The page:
Who’s Who Legal interviews Jacobo Cohen Imach, vice president general counsel for legal affairs and government relations at MercardoLibre, the largest online trading platform in Latin America. Cohen Imach discusses the requirements of his role and the legal issues he faces on a daily basis.
Jacobo Cohen Imach
Position: Vice president general counsel – government relations
Platforms in: Argentina, Brazil, Chile, Colombia, Costa Rica, Dominican Republic, Ecuador, Mexico, Panama, Peru, Portugal, Uruguay and Venezuela
Number of employees: 1,800
Established in Argentina in 1999, MercadoLibre.com has quickly expanded and now operates in 13 countries. The site offers an online marketplace that provides buyers and sellers with a place to meet and exchange goods in a secure and efficient environment, and has set many records in the e-commerce industry. MercadoLibre aims to benefit society at large by making commerce more democratic by allowing entrepreneurs and small companies to develop businesses and increase the efficiency of the economies in the countries of the region. According to Nielsen, around 130, 000 people make the majority of their income by selling through MercadoLibre and five million people listed items for sale in the platform during 2011. The company went public in 2007 and since has further strengthened its position in the market, operating as the leading e-commerce platform in South America.
The company’s future looks bright. Latin America is one of the fastest-growing markets in terms of internet penetration rates and it is estimated that internet retailing in the region will register a 17 per cent compound annual growth rate in constant value terms between 2010 and 2015. Furthermore according to comScore Networks, MercadoLibre is the 8th biggest e-commerce platform worldwide, and ranks among the top 50 sites in the world in terms of site viewings. With internet usage in Latin America on the rise, MercadoLibre’s customer base looks set to surge in the coming years.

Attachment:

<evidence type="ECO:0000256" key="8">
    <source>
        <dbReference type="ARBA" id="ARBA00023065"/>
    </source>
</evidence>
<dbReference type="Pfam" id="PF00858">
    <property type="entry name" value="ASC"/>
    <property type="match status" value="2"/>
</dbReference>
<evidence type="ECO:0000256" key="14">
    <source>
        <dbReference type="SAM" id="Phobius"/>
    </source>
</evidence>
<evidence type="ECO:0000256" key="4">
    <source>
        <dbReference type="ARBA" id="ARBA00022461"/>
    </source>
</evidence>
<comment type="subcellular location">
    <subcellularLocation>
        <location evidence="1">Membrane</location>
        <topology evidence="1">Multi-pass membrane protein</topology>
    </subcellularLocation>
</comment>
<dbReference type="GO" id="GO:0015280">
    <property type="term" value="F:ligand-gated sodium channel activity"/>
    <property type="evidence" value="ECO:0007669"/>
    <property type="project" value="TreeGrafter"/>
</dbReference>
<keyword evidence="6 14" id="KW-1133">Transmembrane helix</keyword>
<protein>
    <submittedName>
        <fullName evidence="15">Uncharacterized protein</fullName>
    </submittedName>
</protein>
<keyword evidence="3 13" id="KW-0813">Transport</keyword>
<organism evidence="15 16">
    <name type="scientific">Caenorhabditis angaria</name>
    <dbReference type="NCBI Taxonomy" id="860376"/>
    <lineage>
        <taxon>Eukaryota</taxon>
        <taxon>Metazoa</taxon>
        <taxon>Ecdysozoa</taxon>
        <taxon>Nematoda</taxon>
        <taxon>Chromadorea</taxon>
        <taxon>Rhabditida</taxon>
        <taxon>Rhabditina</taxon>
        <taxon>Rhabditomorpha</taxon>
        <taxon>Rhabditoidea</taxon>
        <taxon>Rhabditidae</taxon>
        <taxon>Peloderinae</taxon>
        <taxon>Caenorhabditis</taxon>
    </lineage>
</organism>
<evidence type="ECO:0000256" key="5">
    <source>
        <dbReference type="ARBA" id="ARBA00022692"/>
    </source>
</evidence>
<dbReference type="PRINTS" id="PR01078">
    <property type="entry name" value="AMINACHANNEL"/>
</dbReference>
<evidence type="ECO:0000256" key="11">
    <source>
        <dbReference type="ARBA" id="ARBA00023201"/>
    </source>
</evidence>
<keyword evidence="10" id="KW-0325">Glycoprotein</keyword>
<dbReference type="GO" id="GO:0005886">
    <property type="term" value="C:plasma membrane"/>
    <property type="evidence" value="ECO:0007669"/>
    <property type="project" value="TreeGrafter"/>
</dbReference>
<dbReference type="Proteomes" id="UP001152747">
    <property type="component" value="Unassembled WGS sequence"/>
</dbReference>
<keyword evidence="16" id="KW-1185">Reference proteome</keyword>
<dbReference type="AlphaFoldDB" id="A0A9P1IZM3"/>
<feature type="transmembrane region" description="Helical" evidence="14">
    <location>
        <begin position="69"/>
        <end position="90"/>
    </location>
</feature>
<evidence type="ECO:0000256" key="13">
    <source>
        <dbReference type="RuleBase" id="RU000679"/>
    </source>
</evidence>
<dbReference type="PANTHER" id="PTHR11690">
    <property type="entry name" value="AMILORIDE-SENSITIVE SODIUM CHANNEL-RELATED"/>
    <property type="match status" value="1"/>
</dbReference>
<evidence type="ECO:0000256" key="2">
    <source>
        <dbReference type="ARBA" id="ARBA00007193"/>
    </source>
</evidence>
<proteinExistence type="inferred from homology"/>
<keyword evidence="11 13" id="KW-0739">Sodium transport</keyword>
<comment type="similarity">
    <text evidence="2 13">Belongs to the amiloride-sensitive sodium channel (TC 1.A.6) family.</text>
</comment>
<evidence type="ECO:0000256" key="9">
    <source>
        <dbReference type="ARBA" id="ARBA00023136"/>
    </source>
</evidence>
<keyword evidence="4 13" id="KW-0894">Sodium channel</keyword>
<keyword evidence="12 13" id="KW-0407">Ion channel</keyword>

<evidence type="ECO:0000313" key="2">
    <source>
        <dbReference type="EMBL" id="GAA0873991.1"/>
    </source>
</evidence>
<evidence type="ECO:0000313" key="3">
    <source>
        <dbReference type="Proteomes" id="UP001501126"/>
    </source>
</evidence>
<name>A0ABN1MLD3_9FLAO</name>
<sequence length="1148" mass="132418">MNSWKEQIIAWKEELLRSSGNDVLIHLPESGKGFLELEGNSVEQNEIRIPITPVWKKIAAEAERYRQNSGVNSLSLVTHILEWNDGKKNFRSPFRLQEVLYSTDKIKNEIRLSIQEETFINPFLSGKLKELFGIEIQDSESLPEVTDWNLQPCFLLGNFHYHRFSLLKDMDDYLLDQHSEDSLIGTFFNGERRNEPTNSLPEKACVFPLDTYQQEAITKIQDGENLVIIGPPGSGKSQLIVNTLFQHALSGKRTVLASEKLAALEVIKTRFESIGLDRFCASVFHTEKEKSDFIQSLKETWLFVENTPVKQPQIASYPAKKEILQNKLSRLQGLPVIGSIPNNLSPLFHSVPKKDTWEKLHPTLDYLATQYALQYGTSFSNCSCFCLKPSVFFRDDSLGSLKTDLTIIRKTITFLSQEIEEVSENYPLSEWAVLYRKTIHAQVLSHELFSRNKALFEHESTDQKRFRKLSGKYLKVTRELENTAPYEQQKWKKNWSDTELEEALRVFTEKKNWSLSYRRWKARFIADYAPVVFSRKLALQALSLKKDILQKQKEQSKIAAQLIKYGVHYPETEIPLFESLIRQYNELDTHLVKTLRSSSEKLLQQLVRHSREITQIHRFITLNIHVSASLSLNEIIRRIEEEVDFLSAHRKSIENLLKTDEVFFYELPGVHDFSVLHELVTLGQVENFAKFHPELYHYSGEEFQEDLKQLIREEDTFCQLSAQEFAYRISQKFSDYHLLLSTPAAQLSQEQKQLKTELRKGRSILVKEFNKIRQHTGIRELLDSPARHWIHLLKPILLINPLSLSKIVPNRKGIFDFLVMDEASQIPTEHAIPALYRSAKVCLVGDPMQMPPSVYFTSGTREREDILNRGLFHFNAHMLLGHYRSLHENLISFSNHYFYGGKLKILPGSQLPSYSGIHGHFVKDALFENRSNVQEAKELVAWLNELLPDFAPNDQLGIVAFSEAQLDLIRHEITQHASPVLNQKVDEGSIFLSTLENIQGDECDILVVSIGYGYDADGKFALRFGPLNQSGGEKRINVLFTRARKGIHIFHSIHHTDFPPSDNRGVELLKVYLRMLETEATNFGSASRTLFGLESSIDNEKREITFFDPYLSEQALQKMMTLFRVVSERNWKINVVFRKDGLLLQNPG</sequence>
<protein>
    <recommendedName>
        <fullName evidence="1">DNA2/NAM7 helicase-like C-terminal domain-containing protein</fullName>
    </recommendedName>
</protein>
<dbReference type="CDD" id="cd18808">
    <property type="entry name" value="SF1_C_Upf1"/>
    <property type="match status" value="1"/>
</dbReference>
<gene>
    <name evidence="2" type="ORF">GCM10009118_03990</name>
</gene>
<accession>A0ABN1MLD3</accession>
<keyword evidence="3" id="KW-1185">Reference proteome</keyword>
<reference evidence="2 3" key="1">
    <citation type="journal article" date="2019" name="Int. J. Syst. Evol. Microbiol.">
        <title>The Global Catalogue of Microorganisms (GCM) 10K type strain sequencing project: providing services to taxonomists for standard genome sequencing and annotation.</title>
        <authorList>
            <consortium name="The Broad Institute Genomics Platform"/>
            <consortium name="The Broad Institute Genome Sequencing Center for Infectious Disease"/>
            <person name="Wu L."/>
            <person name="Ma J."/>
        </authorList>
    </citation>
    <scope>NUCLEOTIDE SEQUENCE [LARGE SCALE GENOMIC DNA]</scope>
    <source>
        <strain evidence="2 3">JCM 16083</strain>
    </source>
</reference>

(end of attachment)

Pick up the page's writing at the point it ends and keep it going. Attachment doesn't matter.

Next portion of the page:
Operating in Latin America is not without its difficulties and regulatory risk is a concern for potential investors and companies already doing business. Regulation in the region presents challenges for e-commerce companies and their in-house legal teams. As Jacobo Cohen Imach explains, “One of our main objectives in the public policy field is to ensure that regulations and laws that are discussed or introduced do not hinder the creativity, innovation, development of products, services and content and foreign investment into the country.”
Cohen Imach joined the company in 1999 as its first lawyer and created the legal department he now supervises. Throughout the last 13 years he has coordinated the company’s IPO and several M&A deals. In January 2010 he took on the position of VP general counsel – government relations, and he has since been heavily involved in policy work.
Tell us about your role.
My role is to oversee the legal department, which assists the company in its business activities from a legal perspective. The department is divided into three main areas – corporate and commercial, dispute resolution and public policy. I am currently very involved in the public policy area and this involves dealing with policymakers and governmental and public bodies to discuss proposed legislation and regulations.
How big is the legal department?
There are 22 people located in three different countries – Argentina, Brazil and Venezuela. Eleven lawyers and a public policy manager are based in Brazil, five in Argentina, two in Venezuela and the remaining number are paralegals.
What do you consider to be your most important role as in-house counsel? And how is life as an in-house counsel different from that of a private practitioner?
My most important role is to provide legal advice to different business units to help the company achieve its commercial objectives, and at the same time ensuring the company is covered against legal risks.